ASK THE PHYSIO | Handling Hydration

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The Importance of Hydration

How to manage your water intake 

by Sally Harrison, Perfect Form Physiotherapy
Water: It is one of the basic components of the body, and crucial to sustaining life. Therefore, I will address the important topic of hydration for the dancer and elite performer – as well as for people in general!
Up to 80% of the body is made from water, it is vital for the function of the cells, heat regulation, muscle contraction, healthy digestion and elimination of waste. We can die without water in as little as 3 days especially if we are sick or the environment is not favourable.
It has been shown that a loss of as little as 2% of body mass in water is enough to reduce performance. Losses of greater than this will lead to worse symptoms of dizziness, vomiting, disorientation and ultimate organ failure.
A lot of us spend life in a mild state of dehydration and don’t drink enough under normal circumstances let alone when exercising. Remember, if you are thirsty you are already dehydrated!!  Another easy indicator is that our urine should be clear/pale yellow throughout the day and we should be going to the toilet at least 5-6 times in the day.
Don’t forget our fascia (bands of tissue) relies upon good hydration and water content to move, glide and remain ‘unstuck’.
Dehydration = sticky tissue = loss flexibility
 
So how do we manage our hydration?
The first step is to work out how much water we should be drinking under normal circumstances. We can follow this calculation >>  body weight kg x .033 = amount in litres
This amount can be obtained with water, fresh juices, tea, milk throughout the day. Although some research suggests that the effect is negligible, coffee is considered to be a diuretic and actually assists in the loss of water.
To help us with hydration we need to carry water with us so we can sip it regularly throughout the day. There are a great variety of metal water bottles about now in the shops. This is preferable to plastic as they reduce the chance of bacteria growth in the bottle or chemicals leaching into the water especially if the plastic bottle is left out in the hot sun, not to mention the environmental benefits of using a reusable metal bottle.
It is easy to make water more interesting by adding in a slice of fresh lemon/lime /cucumber/mint leaves/boiled ginger root/fresh coconut milk. We can also add a small pinch of Himalayan rock salt or Celtic sea salt to our water to help increase mineral content of the water and aid absorption into the system. It should be minimal however so that we can’t taste the salt in the water.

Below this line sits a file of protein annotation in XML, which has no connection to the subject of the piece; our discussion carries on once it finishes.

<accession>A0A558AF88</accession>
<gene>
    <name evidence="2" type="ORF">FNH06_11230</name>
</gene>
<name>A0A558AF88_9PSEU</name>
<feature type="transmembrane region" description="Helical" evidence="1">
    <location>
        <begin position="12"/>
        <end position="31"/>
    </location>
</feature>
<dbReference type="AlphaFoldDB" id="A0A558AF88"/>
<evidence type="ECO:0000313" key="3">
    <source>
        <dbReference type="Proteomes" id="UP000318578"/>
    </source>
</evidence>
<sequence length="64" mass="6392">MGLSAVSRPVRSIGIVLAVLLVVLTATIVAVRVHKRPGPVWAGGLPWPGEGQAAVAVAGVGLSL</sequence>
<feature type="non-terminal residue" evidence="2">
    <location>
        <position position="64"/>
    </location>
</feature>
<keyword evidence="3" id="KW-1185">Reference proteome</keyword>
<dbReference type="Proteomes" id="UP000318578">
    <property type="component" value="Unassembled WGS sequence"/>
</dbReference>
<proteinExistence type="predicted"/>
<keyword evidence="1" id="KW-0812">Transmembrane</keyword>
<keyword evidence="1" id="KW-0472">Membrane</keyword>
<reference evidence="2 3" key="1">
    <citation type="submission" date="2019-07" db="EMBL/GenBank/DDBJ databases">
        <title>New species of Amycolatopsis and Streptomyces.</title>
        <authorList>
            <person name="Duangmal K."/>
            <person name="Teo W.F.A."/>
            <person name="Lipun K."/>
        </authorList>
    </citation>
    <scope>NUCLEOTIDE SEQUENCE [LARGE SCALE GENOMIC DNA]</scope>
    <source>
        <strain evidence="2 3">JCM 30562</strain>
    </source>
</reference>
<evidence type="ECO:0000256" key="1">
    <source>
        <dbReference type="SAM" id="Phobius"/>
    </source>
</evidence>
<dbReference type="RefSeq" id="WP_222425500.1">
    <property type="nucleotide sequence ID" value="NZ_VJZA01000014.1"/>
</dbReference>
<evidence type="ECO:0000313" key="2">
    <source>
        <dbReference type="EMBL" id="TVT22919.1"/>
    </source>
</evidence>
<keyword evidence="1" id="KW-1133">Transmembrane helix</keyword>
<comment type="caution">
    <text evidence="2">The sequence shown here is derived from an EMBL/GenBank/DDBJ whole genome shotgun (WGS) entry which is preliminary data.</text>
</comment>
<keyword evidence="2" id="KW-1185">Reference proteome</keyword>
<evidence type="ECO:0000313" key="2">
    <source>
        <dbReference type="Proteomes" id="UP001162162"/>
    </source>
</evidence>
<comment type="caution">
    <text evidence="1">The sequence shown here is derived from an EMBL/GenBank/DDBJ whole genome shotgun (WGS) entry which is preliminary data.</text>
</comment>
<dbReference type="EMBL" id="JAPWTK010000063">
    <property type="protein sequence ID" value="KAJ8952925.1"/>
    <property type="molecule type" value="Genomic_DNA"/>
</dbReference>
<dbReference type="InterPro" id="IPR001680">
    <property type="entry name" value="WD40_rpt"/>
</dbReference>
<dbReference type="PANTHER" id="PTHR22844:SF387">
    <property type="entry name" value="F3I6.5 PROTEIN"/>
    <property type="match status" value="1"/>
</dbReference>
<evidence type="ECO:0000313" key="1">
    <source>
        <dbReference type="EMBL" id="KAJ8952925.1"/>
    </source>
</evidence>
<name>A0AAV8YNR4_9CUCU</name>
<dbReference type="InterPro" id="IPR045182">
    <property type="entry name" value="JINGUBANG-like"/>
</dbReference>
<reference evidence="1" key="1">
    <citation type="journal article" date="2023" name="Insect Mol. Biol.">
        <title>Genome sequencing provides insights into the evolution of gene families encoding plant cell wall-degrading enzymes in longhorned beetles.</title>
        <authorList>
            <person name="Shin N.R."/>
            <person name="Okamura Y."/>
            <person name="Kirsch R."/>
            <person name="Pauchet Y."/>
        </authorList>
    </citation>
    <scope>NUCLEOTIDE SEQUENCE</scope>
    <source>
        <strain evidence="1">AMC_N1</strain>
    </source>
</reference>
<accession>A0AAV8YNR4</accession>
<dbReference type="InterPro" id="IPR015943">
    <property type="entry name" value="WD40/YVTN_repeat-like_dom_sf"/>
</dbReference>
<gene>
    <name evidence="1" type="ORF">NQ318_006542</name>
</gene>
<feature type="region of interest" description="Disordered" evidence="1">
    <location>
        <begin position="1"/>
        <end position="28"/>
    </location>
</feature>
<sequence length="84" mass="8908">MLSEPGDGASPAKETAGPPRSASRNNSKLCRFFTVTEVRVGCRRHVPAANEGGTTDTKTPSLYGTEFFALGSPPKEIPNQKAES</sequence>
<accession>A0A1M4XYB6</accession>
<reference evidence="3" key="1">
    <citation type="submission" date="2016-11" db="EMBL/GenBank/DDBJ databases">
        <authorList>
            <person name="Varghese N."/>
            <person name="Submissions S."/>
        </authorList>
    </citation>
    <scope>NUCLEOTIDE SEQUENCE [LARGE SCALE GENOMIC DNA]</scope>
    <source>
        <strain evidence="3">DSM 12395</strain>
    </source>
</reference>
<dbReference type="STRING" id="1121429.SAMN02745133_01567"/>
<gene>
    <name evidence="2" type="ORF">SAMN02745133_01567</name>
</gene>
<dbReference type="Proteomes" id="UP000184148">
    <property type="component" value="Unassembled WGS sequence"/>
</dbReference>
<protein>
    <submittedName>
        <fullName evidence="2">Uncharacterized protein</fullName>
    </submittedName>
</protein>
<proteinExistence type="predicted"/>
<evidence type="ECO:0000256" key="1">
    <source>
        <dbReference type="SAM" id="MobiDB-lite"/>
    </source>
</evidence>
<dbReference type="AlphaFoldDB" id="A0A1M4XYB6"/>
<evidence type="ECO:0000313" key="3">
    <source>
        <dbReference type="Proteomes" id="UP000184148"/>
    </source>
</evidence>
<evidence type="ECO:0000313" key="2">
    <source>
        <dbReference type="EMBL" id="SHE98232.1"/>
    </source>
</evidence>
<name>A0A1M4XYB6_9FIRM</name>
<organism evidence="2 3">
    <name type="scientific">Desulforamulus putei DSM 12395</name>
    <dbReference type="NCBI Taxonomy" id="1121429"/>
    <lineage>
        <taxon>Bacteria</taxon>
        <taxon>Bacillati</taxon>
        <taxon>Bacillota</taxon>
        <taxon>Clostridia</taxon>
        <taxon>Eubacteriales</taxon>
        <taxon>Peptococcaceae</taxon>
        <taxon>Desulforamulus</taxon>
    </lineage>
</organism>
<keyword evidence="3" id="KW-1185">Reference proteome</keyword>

It is better to drink filtered water over tap water so as to reduce the degree of leached pesticides and other chemicals that can be present in tap water.
There are a great range of filters available now also and even some ‘pump’ style drinking bottles with a built in filter.
Sports drinks
So what is the sports drink? A sports drink is designed to combine the right balance of fluid and carbohydrates to ensure that they are rapidly absorbed into the intestines and blood stream, and available for use. Carbohydrate content should not exceed 8% however. Electrolytes are also often included also (mainly potassium and sodium) to aid fluid absorption and retention. Some others may even boast the addition of vitamins and herbs to aid recovery.
Sports drinks are very commonly seen now and are even drunk regularly throughout the day even when not exercising. This kind of drink however is only really required if exercise is very intense and is lasting over 90 minutes continuously. This is not normally how we train with dancing.
A sports water has less carbohydrate and electrolyte content however and may be suitable for exercise under 60 min. Plain water will be just as effective here however, or maybe add some fresh juice to add some sugar for energy.
In general, energy drinks are not required as a choice… at all!
Exercise
We lose water when we exercise due to sweating/temperature regulation and the increase in demand of an exercising metabolism. It is therefore very important to remain hydrated when exercising and replenish well afterwards.
Below are some tips:

  • Start exercise well hydrated (water should suffice) maybe 5ooml before starting class.
  • Develop a plan for during exercise based on your sweat rates. Take a water bottle in the class with you.
  • Continue to drink after exercise, at least a further 500ml in the following hour. If class was particularly demanding, maybe a small snack with carbohydrate and protein to help recovery (eg. yoghurt, nuts).

In summary

  • Normal amount of water required is: weight kg x.033 (when not exercising)
  • Drink plenty before you dance
  • Drink regularly during class
  • Rehydrate after class
  • Urine should be clear/pale yellow
  • Water is normally adequate for the dancer, maybe some fresh diluted fruit or vegetable juice will help with a longer day of training.
  • Add something real into your water for flavour such as lemon, mint leaves, cucumber, etc.
  • If you’re thirsty, you are already dehydrated.
  • Thirst can present as hunger, so drink first before reaching for a snack.
    Sally Harrison

 
Enjoy xx 
Sally
 
www.perfectformphysio.com.au

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